A.A Gill, a Scotsman, goes in search of the essence of England and the English.
The English are naturally, congenitally, collectively and singularly, livid much of the time. In between the incoherent bellowing of the terraces and the pursed, rigid eye-rolling of the commuter carriage, they reach the end of their tethers.
Perhaps aware that they're living on top of a keg of fulminating fury, the English have, throughout their history, come up with hundreds of ingenious and bizarre ways to diffuse anger or transform it into something benign. Good manners and queues, roundabouts and garden sheds and almost every game ever invented from tennis to bridge. They've built things, discovered stuff, made puddings, written hymns and novels and for people who don't like to talk much, they have come up with the most minutely nuanced and replete language ever spoken - just so there'll be no misunderstandings. In this hugely witty, personal and readable book, A.A Gill looks anger and the English straight in the eye.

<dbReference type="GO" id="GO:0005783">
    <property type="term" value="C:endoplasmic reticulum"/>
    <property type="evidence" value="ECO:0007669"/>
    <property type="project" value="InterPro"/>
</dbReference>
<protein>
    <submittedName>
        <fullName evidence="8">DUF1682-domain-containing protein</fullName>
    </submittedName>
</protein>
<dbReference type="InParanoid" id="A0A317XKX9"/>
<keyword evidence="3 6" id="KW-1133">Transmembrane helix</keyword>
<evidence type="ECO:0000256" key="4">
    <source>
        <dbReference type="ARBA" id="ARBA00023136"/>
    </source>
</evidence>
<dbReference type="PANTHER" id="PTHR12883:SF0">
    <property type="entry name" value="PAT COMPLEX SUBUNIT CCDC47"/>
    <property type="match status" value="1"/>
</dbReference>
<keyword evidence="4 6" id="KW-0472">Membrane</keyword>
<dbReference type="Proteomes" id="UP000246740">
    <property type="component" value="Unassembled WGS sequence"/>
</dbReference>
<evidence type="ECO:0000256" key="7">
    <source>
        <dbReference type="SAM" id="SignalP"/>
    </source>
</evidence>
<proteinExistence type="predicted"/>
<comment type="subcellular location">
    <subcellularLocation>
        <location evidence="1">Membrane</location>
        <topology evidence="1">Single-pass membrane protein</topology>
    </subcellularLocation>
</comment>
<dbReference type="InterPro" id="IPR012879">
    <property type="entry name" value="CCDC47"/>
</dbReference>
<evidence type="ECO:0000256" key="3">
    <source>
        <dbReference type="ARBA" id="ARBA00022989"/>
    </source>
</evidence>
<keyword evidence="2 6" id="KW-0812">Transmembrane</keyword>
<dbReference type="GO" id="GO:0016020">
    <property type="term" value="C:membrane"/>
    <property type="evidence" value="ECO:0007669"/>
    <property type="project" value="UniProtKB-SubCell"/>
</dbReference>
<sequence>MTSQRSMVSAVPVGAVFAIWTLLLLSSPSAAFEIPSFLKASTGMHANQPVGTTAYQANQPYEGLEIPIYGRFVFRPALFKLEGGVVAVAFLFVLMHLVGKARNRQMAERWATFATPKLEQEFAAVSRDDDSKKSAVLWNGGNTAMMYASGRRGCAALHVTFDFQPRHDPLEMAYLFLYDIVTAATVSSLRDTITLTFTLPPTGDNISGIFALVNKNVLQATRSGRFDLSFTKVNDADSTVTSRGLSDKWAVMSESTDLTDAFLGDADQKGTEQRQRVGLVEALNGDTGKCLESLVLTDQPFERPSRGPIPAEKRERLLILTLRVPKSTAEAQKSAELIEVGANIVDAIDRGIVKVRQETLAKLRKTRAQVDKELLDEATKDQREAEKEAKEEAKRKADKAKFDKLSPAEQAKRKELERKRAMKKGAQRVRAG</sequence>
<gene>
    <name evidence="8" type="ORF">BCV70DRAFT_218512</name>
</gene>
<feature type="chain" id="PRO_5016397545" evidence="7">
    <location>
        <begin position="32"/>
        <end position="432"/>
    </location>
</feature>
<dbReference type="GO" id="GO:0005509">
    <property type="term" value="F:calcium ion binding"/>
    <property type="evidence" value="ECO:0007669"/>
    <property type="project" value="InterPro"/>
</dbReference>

A.A. Gill was the renowned restaurant and TV critic, and features writer, for The Sunday Times. He was a contributor to Vanity Fair, GQ, the Spectator and Australian Gourmet Traveller, and a columnist for Esquire.
His books include A.A. GILL IS AWAY, THE ANGRY ISLAND, PREVIOUS CONVICTIONS, TABLE TALK, PAPER VIEW, A.A. GILL IS FURTHER AWAY, THE GOLDEN DOOR, THE BEST OF A.A. GILL and the highly acclaimed memoir POUR ME.
He died in 2016.